Start up costs are fairly high, like SCG said. If you have to replace your bees annually, that gets pricey quickly, too. I would definitely start with an over-wintered local nucleus colony if you can. That way you know you've got stock that can take a Maine winter! If you do purchase a southern package, consider re-queening with a northern-raised queen. After the first few years (I'm only in my 3rd), I anticipate expenses will even out, as I now have the basic and extra supplies I need. I am sure I could do it less expensively if I were more handy. Alas, that just isn't the case.

 

I have taken several beekeeping classes through the Cooperative Extension in my county, which I highly recommend doing.

 

And to make this novel somehow relate to chickens... they are all out in this chilly weather and don't seem the least bit bothered! My greyhound on the other hand... I can barely get her out the door, even with her jacket on!

post #17683 of 18064

I highly recommend getting the "all medium" hive - it's not as heavy to lift each box and all the frames and foundation are compatible because everything is the same. 2 deeps = 3 mediums. And yes, take a class. 

A lonely blue girl guards the riverbed, she shakes her brown torch at the tide...

 

 

 

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A lonely blue girl guards the riverbed, she shakes her brown torch at the tide...

 

 

 

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post #17684 of 18064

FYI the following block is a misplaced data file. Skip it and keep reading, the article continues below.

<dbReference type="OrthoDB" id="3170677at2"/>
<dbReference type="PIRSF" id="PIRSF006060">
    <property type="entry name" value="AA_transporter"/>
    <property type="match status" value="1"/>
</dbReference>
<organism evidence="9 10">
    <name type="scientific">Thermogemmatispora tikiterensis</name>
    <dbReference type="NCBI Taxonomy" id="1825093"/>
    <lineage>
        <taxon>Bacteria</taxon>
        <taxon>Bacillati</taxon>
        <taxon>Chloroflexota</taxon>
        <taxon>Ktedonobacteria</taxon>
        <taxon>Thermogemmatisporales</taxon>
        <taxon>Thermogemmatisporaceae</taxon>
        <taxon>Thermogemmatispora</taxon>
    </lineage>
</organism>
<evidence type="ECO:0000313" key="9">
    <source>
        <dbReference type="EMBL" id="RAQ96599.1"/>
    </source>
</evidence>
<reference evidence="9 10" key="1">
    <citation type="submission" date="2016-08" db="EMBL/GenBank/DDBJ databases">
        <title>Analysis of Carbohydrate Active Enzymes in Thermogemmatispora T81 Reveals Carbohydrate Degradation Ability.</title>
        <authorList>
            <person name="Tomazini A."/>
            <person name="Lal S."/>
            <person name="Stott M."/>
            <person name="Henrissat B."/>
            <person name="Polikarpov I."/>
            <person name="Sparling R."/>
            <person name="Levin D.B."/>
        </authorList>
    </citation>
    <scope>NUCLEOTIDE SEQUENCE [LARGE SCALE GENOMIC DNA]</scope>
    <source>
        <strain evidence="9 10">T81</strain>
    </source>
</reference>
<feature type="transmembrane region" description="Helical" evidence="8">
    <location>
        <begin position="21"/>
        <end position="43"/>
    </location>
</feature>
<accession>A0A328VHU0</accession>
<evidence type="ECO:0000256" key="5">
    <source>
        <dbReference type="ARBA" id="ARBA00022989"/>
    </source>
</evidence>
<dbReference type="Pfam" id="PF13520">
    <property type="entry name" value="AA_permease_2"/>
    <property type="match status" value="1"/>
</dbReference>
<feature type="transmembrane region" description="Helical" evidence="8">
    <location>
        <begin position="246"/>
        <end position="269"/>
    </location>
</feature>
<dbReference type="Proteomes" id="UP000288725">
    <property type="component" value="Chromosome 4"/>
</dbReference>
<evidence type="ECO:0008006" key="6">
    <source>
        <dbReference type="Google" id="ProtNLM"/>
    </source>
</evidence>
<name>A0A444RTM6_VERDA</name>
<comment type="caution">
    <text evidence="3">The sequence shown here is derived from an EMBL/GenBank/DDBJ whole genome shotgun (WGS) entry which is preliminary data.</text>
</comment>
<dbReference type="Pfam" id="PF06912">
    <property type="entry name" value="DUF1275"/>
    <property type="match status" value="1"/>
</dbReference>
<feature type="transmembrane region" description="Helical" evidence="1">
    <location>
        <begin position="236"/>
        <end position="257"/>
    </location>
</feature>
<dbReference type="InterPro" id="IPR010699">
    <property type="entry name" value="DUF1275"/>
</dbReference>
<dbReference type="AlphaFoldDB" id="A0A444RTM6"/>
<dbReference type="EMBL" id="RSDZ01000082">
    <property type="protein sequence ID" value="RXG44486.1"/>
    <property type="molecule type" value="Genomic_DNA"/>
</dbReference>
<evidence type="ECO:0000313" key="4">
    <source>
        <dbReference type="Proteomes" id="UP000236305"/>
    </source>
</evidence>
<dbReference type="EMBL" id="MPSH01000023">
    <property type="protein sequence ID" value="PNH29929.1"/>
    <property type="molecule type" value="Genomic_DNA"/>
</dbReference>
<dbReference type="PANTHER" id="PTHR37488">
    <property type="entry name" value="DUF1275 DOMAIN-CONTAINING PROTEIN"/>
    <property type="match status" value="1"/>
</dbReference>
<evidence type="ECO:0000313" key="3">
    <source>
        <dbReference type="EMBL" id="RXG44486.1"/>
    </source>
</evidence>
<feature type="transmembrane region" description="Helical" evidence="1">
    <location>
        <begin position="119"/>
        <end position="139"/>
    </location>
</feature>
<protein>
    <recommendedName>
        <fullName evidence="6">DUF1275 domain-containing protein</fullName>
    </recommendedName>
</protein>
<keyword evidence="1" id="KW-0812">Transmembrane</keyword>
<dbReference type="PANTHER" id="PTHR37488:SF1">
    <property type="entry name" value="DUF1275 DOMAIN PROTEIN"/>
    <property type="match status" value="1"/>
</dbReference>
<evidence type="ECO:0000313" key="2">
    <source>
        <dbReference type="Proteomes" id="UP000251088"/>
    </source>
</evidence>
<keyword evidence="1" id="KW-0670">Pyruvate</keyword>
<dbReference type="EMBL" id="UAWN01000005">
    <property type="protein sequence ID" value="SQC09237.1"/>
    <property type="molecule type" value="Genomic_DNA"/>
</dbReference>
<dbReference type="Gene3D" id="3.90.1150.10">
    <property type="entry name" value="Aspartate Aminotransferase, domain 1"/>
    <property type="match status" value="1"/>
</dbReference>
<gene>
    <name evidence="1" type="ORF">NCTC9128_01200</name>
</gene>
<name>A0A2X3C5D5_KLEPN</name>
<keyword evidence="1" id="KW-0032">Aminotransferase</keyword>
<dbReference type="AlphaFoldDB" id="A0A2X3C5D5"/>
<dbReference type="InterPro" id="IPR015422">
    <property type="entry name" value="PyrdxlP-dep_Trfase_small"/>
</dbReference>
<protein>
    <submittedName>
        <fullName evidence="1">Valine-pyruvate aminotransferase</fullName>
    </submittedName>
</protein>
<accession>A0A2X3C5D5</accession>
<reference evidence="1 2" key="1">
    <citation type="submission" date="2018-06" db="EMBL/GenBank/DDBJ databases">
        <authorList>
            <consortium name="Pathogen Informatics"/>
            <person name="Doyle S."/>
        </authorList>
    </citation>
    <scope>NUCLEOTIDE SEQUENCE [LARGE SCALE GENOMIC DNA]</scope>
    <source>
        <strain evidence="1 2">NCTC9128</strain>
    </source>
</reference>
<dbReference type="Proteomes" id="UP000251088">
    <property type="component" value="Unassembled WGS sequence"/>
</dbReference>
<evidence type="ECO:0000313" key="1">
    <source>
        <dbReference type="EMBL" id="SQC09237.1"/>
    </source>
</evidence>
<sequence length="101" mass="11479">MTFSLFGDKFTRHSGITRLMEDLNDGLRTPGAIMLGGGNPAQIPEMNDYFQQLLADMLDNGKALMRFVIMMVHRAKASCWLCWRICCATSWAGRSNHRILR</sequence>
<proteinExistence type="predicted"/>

My family kept bees when I was little, using my great grandfather's old hives.  We had many hives for a couple of years before losing them.  I don't remember what we lost them to but I would love to try again.  I remember it being such a process, with the suit and smoker, etc.  and especially harvest time.  I find these hives to be incredibly intriguing. 

 

post #17685 of 18064
I'd never heard of a flow hive. Looks like a cool invention!
post #17686 of 18064

Thanks IG!  Awesome video.  I bet those frames don't come cheap, and perhaps are more appropriate for southern climates where frigid winter temps are not such an issue.  I'm totally blown away that it appears that the honey comes out of the FF apparently not needing any straining, and having no debris to be removed.

Ephesians 2:10  For we are his workmanship, created in Christ Jesus for good works, which God prepared beforehand, that we should walk in them.

 

http://www.backyardchickens.com/t/1013154/byc-member-interview-lazy-gardener

http://www.backyardchickens.com/a/yes-you-certainly-can-brood-chicks-outdoors

https://tikktok.wordpress.com/2014/04/13/fermented-feed-faq/

Reply

Ephesians 2:10  For we are his workmanship, created in Christ Jesus for good works, which God prepared beforehand, that we should walk in them.